If you are a designer, photographer, web-developer, e-publisher or indeed anyone other than a video editor, who might be required to utilize video content in your work. Rather than start on a new steep learning curve grappling with an editing package like Adobe Premiere or Final Cut Pro, Photoshops video editing workflow is always an option you should give serious consideration to. Why not utilize an application and a working environment you are probably already quite used to to diversify the content you create a bit more?
In this article, I am going to create a simple short video file, which I intend to output to YouTube (seems as likely a scenario as any right?). All in Photoshop CS6. Adobe have updated the video editing workflow in CS6, but this isn’t a review so I wont indulge myself on reviewing new features.
Start the editing process by choosing File > Open or press Command-O. Browse for the first video clip you you intend to use in the edit and choose open.
Photoshop will open the clip into its video timeline, placed at the start or 0:00:00:00 frames.
The timeline that is created has been automatically formatted to the standard of the video; Frame Rate, Size, Codec etc.
Don’t be tempted at this point to mess around with the length of the clip you just opened, that's something that as an editor you would do later on. Now add the second shot in your sequence by clicking on the Plus symbol next to the video track called Video Group 1.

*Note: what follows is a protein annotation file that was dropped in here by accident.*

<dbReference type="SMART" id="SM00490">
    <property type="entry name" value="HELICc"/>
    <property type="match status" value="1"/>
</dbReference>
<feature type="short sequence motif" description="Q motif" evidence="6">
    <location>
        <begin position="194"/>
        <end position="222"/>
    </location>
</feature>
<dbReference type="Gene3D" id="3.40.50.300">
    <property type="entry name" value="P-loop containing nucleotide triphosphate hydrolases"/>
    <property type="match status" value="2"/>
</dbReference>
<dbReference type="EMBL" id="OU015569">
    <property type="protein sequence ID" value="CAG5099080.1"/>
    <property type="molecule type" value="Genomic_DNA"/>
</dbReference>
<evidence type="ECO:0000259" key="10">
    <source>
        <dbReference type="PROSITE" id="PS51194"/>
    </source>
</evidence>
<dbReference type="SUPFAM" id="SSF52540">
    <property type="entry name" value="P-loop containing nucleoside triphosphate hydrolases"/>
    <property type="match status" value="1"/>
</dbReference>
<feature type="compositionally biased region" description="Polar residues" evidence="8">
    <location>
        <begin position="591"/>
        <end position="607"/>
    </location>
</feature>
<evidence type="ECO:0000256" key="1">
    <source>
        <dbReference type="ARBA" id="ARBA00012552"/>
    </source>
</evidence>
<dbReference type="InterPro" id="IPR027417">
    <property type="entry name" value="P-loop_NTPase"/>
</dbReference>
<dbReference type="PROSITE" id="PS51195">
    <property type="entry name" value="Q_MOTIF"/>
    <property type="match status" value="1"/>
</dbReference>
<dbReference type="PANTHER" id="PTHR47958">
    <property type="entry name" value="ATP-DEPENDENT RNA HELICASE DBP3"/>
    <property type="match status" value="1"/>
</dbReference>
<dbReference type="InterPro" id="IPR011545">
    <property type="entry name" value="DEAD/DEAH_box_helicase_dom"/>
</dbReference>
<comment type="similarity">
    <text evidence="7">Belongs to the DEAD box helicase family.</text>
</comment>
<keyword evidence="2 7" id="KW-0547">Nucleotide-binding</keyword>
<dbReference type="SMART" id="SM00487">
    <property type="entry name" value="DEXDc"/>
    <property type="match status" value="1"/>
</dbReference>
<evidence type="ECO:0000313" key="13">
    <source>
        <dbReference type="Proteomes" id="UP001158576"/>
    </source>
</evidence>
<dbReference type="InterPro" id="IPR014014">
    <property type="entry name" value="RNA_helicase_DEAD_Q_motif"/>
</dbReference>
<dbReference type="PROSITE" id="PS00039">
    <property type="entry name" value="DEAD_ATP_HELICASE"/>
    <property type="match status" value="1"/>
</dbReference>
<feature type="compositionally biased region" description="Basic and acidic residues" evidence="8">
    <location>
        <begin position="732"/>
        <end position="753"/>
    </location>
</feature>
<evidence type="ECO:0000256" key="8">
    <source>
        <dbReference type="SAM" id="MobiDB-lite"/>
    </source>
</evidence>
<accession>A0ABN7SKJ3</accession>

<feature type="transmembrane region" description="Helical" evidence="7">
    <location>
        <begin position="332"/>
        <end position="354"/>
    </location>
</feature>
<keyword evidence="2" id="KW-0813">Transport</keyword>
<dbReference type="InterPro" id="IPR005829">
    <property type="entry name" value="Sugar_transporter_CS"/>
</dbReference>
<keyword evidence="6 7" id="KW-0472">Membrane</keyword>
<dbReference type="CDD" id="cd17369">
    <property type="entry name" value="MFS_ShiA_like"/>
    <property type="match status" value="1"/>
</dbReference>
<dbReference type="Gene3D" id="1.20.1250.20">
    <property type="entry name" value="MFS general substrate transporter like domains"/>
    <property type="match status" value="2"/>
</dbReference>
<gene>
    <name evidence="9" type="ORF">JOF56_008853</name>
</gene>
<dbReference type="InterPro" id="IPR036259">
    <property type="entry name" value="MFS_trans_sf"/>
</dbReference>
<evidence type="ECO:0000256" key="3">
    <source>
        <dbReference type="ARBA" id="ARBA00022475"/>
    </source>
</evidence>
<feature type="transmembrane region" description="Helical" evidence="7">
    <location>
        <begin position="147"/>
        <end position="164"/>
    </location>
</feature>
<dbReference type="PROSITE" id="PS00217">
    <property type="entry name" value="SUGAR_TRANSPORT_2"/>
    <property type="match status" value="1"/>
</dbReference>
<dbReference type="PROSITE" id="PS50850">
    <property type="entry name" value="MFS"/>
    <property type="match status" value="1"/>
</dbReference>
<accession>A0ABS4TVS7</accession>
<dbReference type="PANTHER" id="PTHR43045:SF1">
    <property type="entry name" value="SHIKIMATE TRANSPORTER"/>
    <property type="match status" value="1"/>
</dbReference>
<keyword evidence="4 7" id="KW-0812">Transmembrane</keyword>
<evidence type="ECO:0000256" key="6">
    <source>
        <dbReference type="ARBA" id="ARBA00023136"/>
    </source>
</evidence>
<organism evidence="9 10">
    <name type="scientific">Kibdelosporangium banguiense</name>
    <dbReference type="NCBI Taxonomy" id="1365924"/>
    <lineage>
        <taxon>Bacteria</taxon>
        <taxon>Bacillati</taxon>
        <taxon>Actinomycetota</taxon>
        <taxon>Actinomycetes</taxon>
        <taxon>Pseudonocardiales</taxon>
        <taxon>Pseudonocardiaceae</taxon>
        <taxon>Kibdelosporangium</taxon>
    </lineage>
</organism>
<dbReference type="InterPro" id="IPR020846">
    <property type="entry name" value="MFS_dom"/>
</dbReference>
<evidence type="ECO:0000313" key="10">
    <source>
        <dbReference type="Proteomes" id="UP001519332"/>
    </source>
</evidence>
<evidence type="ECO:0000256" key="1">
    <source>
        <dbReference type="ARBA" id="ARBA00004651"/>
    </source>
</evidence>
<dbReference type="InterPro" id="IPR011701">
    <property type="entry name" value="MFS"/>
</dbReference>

Select the second clip, and click OK. The second clip will be added to the timeline after the first. Continue to add your shots until the basic storyline is in place.
Play the clips. If the shot order might work better after a little shuffling, simply grab one clip with the select tool and drag it before or after the other clips in the timeline, not unlike re-ordering layers.
Keep experimenting until the basic structure tells the story you want to see.
It’s highly likely that the clips you intend to use are longer than your audience requires. Now that you have all your clips and they are in order, it's time to start to cut away the unnecessary sections. The leaner your edit the more interesting it will be to watch (within reason of course).
Move the playhead to the head of a clip and when you see the icon change to the trim mode, click and drag the edit point to a more appropriate frame. A preview window pops up to help you find just the right frame.
Tip: Bare in mind when you are doing this that the edit it non-destructive, so dragging too far in one direction can be un-done by dragging back in the opposite direction.
Keep trimming until you're happy with the shots length, this can take a bit of time.
Video Editing involves using tracks (or similar) that allow clips to overlap other clips, making editing techniques, such as using cutaways from other angles, a little bit easier to manage.
The video “tracks” in Photoshop are the layers. At present all your layers will be inside the same Video Group. Drag the layer you want to use as a cutaway out from the group and place it above the group in the layers panel. The timeline now shows 2 video tracks, each with clips on them.
Now that clips are overlapping on different layers (tracks) you should continue to utilize the Trip edit mode to tighten up any movements from one camera angle to the other so that the movement between them feels natural and well timed.
Often when you are looking to trim clips, you find that it's a portion of the middle of a clip, rather than the start or the end, that is in need of trimming. This is called Splitting.